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Great innovations often come from very small, simple ideas, and there’s no better proof of this than in the RV community.
Words and Images by: Cathy Anderson and Ali Millar

When it comes to innovation, it’s often the simple ideas that count. As Aussie musician Paul Kelly famously sang: “From little things, big things grow.” His sage observation is very poignant: it’s the single notion that all great leaps forward – whether in social justice, technology or our travelling lifestyles – begin with a small idea.

Innovation is often described as a solution to a problem, and this is certainly true in the RV industry. Need more power when offroading? How about we harness the might of the sun. Need a smoother and safer towing experience? A weight distribution hitch will do the trick.

Peter Smith, innovation specialist, mentor and judge of the upcoming 2018 BMPRO Innovation Award, says anyone can come up with an innovative idea if they are inclined to think creatively about a problem.

“It’s quite often people who have no manufacturing ability at all who have the ideas,” he tells The Wanderer. “All you need is to brainstorm those ideas and then you find someone who can make it happen with the technology. That’s what we try to get through to the young people of today, that spirit of entrepreneurialism.”

Innovation specialist Peter Smith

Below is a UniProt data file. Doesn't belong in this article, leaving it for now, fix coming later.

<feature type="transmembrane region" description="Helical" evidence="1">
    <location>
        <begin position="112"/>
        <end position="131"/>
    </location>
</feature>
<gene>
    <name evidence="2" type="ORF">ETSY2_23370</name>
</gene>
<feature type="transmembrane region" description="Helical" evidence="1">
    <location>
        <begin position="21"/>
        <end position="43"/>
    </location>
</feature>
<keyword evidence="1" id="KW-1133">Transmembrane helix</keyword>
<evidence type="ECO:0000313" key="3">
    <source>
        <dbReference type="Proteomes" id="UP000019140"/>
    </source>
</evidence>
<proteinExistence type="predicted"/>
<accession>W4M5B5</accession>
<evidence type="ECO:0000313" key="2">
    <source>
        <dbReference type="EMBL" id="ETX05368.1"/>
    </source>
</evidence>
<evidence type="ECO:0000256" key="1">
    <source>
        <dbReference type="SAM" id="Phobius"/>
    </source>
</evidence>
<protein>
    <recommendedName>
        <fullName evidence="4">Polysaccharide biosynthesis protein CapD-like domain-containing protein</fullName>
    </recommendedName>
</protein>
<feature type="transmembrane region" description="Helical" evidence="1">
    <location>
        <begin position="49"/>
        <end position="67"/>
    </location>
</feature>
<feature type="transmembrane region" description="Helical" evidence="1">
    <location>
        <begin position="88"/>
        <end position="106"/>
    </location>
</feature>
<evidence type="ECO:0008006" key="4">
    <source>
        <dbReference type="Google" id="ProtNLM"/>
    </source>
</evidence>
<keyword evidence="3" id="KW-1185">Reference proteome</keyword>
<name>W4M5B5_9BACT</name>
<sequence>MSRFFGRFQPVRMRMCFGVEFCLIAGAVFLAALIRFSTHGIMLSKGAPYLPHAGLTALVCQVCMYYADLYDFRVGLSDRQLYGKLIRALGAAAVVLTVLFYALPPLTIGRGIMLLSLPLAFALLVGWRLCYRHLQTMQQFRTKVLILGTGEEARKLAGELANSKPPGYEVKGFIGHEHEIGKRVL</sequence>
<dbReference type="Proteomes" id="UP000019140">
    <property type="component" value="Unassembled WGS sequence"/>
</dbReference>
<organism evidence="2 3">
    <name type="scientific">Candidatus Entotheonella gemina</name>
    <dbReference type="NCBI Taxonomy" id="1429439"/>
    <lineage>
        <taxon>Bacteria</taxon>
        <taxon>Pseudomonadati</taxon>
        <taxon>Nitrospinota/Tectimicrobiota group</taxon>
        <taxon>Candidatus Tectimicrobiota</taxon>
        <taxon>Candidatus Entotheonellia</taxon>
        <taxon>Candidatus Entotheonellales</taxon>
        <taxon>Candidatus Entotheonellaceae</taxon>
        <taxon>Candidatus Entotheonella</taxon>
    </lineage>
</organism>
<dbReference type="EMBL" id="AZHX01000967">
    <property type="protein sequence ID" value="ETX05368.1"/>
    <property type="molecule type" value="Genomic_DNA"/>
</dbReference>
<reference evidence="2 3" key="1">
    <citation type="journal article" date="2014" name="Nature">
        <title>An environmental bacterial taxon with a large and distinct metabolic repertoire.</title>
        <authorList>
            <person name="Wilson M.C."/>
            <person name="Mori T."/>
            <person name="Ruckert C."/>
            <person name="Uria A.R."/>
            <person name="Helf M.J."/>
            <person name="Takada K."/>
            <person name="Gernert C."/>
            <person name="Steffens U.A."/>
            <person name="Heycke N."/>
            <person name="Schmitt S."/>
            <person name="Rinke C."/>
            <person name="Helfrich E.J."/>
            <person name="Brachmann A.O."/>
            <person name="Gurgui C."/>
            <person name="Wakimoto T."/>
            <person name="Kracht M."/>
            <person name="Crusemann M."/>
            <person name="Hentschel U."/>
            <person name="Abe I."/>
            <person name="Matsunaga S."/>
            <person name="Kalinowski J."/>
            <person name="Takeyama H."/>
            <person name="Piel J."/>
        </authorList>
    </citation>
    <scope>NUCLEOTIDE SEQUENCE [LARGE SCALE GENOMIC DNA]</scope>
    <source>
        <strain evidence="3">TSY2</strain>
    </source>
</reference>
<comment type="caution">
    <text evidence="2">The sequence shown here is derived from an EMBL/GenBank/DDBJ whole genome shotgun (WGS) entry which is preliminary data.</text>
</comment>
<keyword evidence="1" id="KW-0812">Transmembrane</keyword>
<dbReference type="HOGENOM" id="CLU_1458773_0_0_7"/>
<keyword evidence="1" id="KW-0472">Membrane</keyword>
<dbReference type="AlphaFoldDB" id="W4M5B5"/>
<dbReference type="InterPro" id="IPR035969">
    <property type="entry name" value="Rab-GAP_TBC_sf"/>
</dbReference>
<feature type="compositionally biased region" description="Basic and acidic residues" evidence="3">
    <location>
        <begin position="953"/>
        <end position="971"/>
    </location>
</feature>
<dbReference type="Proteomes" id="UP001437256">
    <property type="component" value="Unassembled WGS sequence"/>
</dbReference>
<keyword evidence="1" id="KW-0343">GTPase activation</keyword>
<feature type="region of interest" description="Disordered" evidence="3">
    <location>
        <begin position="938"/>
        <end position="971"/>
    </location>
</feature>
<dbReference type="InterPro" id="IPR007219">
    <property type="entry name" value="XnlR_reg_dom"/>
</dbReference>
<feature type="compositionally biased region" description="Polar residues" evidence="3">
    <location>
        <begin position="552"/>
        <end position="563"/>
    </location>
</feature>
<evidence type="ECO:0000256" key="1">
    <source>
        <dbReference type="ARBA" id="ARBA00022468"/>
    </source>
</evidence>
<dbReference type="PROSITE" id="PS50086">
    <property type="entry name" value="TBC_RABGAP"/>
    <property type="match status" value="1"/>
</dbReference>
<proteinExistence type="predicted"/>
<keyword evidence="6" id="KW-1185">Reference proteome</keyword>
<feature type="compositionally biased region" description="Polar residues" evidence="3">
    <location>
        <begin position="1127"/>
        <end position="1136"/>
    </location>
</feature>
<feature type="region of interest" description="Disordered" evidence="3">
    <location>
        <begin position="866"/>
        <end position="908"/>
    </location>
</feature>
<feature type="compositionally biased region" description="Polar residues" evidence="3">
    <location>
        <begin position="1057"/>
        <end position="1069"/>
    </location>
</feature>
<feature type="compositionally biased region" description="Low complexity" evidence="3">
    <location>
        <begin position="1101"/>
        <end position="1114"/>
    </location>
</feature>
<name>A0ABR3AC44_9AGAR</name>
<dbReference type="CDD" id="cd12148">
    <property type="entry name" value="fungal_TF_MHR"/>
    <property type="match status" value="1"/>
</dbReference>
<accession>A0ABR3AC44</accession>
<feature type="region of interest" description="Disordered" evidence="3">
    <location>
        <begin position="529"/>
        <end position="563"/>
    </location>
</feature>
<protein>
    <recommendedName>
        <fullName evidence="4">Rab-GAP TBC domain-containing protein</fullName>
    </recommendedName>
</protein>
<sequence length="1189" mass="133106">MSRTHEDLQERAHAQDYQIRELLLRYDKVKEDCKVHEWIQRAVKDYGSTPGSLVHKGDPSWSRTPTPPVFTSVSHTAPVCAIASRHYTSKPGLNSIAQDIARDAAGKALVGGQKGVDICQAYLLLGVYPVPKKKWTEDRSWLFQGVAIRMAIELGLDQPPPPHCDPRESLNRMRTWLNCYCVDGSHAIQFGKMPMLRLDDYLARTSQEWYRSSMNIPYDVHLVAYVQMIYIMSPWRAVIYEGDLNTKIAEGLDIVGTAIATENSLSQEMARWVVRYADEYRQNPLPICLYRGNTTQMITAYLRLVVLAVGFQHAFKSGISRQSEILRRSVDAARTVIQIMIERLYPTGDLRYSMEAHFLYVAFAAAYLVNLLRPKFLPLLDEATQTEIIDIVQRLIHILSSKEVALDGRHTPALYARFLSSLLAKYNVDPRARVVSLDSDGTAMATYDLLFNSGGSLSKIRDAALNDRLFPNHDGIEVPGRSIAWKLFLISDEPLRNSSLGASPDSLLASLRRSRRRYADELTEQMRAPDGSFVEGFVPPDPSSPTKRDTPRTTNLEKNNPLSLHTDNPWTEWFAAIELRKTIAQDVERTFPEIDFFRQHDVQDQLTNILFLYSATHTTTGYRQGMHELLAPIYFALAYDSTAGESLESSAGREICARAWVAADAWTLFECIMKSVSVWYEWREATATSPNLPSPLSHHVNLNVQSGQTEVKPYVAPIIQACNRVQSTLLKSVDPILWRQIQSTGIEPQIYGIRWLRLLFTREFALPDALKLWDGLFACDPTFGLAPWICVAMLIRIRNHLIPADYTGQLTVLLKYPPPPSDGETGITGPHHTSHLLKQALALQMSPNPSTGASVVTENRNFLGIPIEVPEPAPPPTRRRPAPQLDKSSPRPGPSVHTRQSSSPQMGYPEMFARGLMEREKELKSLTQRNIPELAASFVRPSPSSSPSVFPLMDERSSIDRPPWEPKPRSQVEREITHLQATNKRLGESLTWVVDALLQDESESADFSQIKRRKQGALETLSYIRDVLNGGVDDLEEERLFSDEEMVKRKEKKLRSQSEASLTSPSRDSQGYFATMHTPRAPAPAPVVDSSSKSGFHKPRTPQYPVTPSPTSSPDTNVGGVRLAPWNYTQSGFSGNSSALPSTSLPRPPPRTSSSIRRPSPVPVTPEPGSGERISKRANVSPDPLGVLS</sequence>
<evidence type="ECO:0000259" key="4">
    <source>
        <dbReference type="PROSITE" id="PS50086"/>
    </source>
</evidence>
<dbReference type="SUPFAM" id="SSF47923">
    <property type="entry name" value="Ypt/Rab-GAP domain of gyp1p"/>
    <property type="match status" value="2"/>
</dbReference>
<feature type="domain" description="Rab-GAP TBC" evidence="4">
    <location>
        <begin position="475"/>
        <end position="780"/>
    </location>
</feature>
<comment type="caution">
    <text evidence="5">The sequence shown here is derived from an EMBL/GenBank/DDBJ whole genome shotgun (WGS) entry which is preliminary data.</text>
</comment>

Technology is important to create the final product, but it does not always need to be at the centre of the innovation process, says Louise Bayliss, CEO of BMPRO and Innovation Award judge.

“I believe technology is the enabler of the innovation not the innovation itself,” she tells The Wanderer.

“Technology now allows us to put some ideas into reality faster and more cost effectively.”

Problems are usually solved by those closest to them, and who better to come up with innovative ways to make life on the road easier than those who use caravans and motorhomes? Smith says RV owners are often the ‘brains trust’ if you will, behind RV companies’ upgrades and improvements.

“The RV industry is so competitive that most of the improvements in their models is usually by customer feedback, so customers saying  this is not working or that is not working,” he says.

“When we are talking to the actual designers in these companies, that is their start point.”

Of course, not every idea is completely unique. Great ideas are often an extension of an existing concept, or a step beyond a product already on the market.

“Sometimes the word ‘innovation’ conjures up that it has to be completely different,” Bayliss says.

“Innovation starts with small and new ideas applied to an existing product or service, typically seeing a different way or applying an idea from a different industry that are some of today’s ground breaking commercial ideas.”

Turning a good idea into a viable commercial product is a lengthy process which requires a fair amount of investment and commitment to make it happen. As a mentor, Smith says he has been a part of many amazing ideas which have come to fruition either through crowdfunding or venture capital investment, and there is one common denominator.

“The common thread that we have seen with all the great inventions that we have been involved with is passion – it is definitely the passion that makes people not give up,” he says.

BMPRO CEO Louise Bayliss


Smith has been impressed with simple ideas that RV owners have devised, long before you could buy something similar in a store.

“I have seen a lot of things while motorhoming that are now commercialised, such as the ‘pig barbecue’, amazing compact barbecues that pack right down to nothing for roasting meat on a spit,” he says. “For many years before there were those sorts of things to buy on the marketplace, there were backyarders making their own.